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Baltimore startup helps families share medical data

Daniel Leaderman//June 10, 2016

Baltimore startup helps families share medical data

By Daniel Leaderman

//June 10, 2016

Anil Kshepakaran
Anil Kshepakaran.

Visit a new doctor and one of the first things you’ll be asked is for a medical history — often of both you and your family.

But family information isn’t always something you have at your fingertips. In an emergency, you may have to rely on a loved one to tell physicians what they need to know, such as the medications you’ve been taking and possible hereditary risks.

That’s where ICmed comes in. The Baltimore-based health startup has created a secure, cloud-based platform for users to enter their medical histories and share them with family members; users can then provide the family medical information to doctors as needed.

They can also get notifications about their relatives — such as when a parent’s medications have changed.

Despite a growing trend of consumers demanding easier access to their medical information, transferring patient data between doctors can still be a complicated and inconvenient process, said ICmed founder and CEO Anil Kshepakaran.

Michael McShea.
Michael McShea.

“The missing link is the patient,” he said, explaining that patients have the right to share their medical data with anyone they want.

They just need the means to do it quickly and easily.

While not a full personal health record, ICmed tracks a broad range of vital data and information about insurance and providers.

The first version of the platform launched more than two years ago; an updated version was released a few weeks ago for the web and Apple products, and the Android version is expected later this summer.

After self-funding for the past few years, ICmed is now looking to raise additional capital – less than $1 million, they say – from investors.

Origin of platform

Kshepakaran, who’s spent years as a software developer, told The Daily Record that the initial idea for the company emerged about five years ago after he observed his wife and her sisters collecting and sharing information about their medical histories and recent health events.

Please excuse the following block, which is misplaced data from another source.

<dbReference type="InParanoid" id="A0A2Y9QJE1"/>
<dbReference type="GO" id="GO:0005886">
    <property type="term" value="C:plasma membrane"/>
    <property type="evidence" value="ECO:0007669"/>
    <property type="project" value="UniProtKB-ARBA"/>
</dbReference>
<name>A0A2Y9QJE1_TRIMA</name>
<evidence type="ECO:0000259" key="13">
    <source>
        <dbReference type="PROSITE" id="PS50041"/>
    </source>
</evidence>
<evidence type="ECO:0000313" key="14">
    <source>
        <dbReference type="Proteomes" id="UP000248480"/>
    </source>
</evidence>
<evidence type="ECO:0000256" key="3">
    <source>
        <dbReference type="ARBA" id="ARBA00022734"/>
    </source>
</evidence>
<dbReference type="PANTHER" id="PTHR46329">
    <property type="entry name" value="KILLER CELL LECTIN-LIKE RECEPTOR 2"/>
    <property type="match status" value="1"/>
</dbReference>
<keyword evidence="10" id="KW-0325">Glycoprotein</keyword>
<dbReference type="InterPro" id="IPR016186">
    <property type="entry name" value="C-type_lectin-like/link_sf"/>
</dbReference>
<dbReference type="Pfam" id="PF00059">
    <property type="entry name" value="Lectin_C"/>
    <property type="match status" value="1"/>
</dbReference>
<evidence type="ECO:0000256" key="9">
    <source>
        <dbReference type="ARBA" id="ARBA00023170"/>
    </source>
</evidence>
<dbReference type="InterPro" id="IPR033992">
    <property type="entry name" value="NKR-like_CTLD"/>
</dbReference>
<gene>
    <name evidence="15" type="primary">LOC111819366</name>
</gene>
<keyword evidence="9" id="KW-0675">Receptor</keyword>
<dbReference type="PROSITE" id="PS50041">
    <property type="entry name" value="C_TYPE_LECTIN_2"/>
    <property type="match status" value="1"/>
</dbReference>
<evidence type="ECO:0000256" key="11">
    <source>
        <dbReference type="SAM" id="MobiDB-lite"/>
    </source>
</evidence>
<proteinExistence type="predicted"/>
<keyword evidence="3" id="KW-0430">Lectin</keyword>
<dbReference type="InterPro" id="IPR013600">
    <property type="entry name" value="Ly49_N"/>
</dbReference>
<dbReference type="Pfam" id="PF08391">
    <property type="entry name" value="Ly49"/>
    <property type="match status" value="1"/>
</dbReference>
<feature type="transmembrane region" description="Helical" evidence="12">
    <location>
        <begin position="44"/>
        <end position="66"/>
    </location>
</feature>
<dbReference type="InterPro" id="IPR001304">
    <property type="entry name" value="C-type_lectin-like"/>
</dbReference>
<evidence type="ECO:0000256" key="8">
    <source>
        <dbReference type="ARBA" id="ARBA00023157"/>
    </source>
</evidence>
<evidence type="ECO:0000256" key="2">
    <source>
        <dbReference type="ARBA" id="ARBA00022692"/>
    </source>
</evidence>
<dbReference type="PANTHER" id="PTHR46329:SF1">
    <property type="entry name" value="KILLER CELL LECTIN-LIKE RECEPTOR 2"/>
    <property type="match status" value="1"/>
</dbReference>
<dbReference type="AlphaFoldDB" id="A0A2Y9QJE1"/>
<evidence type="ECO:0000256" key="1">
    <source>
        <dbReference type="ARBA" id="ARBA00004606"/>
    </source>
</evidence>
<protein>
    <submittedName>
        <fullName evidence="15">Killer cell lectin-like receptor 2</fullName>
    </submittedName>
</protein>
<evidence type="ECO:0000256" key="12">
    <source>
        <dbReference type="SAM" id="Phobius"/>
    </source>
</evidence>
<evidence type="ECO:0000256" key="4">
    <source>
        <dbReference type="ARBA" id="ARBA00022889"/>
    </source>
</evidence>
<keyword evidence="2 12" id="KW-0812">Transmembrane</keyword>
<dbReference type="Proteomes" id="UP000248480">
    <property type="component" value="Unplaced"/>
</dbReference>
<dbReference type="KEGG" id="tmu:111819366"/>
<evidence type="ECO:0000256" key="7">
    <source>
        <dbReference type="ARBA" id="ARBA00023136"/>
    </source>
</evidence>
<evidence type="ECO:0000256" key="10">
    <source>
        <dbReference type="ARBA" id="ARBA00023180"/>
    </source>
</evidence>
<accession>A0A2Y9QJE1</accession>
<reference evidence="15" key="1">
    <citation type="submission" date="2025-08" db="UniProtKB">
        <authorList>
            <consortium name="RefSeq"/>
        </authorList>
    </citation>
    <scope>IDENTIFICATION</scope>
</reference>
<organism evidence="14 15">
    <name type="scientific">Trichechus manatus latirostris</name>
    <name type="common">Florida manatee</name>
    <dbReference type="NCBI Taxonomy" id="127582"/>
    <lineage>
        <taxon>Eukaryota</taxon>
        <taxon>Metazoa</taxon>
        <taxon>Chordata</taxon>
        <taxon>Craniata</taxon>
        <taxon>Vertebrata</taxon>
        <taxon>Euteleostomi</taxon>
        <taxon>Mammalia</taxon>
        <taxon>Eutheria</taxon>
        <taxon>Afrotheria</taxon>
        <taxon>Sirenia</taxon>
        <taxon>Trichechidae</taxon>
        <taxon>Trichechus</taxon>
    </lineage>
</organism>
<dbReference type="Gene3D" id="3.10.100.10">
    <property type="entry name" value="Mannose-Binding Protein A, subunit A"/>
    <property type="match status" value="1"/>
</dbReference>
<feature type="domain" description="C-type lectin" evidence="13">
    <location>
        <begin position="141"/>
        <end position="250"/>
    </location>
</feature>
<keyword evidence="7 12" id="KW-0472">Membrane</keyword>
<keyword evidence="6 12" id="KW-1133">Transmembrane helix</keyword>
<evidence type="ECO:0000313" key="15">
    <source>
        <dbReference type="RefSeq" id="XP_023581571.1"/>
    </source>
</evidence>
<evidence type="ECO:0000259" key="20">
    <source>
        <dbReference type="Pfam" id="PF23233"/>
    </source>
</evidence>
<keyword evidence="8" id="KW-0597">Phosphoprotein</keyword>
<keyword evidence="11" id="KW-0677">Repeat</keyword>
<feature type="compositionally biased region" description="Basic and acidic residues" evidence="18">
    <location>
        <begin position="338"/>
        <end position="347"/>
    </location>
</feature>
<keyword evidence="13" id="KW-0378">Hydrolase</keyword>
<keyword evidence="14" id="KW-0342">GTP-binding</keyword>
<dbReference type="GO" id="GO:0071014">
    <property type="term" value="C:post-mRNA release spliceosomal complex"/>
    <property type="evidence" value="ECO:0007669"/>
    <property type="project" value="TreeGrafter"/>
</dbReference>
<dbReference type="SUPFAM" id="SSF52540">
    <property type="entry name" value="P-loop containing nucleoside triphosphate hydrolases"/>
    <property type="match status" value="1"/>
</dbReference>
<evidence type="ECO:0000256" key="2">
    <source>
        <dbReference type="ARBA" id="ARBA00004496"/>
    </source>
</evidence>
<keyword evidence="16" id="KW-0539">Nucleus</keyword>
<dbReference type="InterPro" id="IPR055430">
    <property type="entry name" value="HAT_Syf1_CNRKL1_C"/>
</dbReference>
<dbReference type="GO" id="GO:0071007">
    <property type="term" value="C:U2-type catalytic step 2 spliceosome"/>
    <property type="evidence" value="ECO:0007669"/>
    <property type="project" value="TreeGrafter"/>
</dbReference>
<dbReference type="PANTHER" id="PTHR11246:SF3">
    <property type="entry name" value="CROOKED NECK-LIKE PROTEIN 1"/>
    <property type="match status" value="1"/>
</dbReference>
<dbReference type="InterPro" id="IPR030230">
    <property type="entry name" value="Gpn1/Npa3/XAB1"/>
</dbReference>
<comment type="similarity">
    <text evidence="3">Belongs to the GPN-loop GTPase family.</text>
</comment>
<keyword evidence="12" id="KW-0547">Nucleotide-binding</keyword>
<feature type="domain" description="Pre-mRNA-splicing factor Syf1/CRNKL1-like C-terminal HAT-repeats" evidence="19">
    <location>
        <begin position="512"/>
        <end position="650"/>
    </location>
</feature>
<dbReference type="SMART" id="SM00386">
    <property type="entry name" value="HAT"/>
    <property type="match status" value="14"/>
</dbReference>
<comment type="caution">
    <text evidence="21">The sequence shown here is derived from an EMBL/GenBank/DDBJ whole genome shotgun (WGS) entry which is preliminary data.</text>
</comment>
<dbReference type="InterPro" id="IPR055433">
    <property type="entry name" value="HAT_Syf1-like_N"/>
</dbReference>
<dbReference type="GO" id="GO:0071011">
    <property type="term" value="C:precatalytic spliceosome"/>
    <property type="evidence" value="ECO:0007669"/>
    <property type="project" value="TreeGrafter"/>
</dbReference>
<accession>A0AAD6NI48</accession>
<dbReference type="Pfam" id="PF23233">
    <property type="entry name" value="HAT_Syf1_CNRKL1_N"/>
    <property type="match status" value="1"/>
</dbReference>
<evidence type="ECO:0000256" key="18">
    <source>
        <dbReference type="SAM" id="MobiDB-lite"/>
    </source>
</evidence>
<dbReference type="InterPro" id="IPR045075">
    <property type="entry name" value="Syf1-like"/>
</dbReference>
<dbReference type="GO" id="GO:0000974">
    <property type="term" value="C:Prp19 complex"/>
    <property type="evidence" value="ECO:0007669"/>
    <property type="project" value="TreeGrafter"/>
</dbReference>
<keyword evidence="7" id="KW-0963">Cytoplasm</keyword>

Since doctors want a family history to determine certain risks a patient may face, the sisters and their mother made sure they knew the answers. They collected the information in Word documents as their families grew and moved farther apart, he said.


Believing there should be an easier way, Kshepakaran launched ICmed – IC for “intelligent care.”

Users create their own profiles and histories, which can then be linked to the profiles of their family members.

But users don’t have to share all of their information with each family member: You might be comfortable sharing some data with your wife but not your mother-in-law, and an embarrassing injury need not be shared with anyone, Kshepakaran said.

The company’s app is free to download and use; revenue will be generated through a feature of the platform called TEA, for targeted education assistance. Sponsors will provide educational information – vetted by ICmed’s panel of clinical advisors — that will be pushed to users based on the information they share. But the sponsors themselves won’t have access to users’ private data.

Changing payment models for doctors and hospitals, which now often incentivize keeping patients healthy rather than charging them for more services and procedures, create an opportunity for both doctors and patients – and ICmed can assist both, said Chief Strategy Officer Michael McShea.

“Getting people more engaged in their health produces more positive outcomes,” he said, explaining that as patients get healthier, physician practices can increase their revenue. “Everybody wins.”



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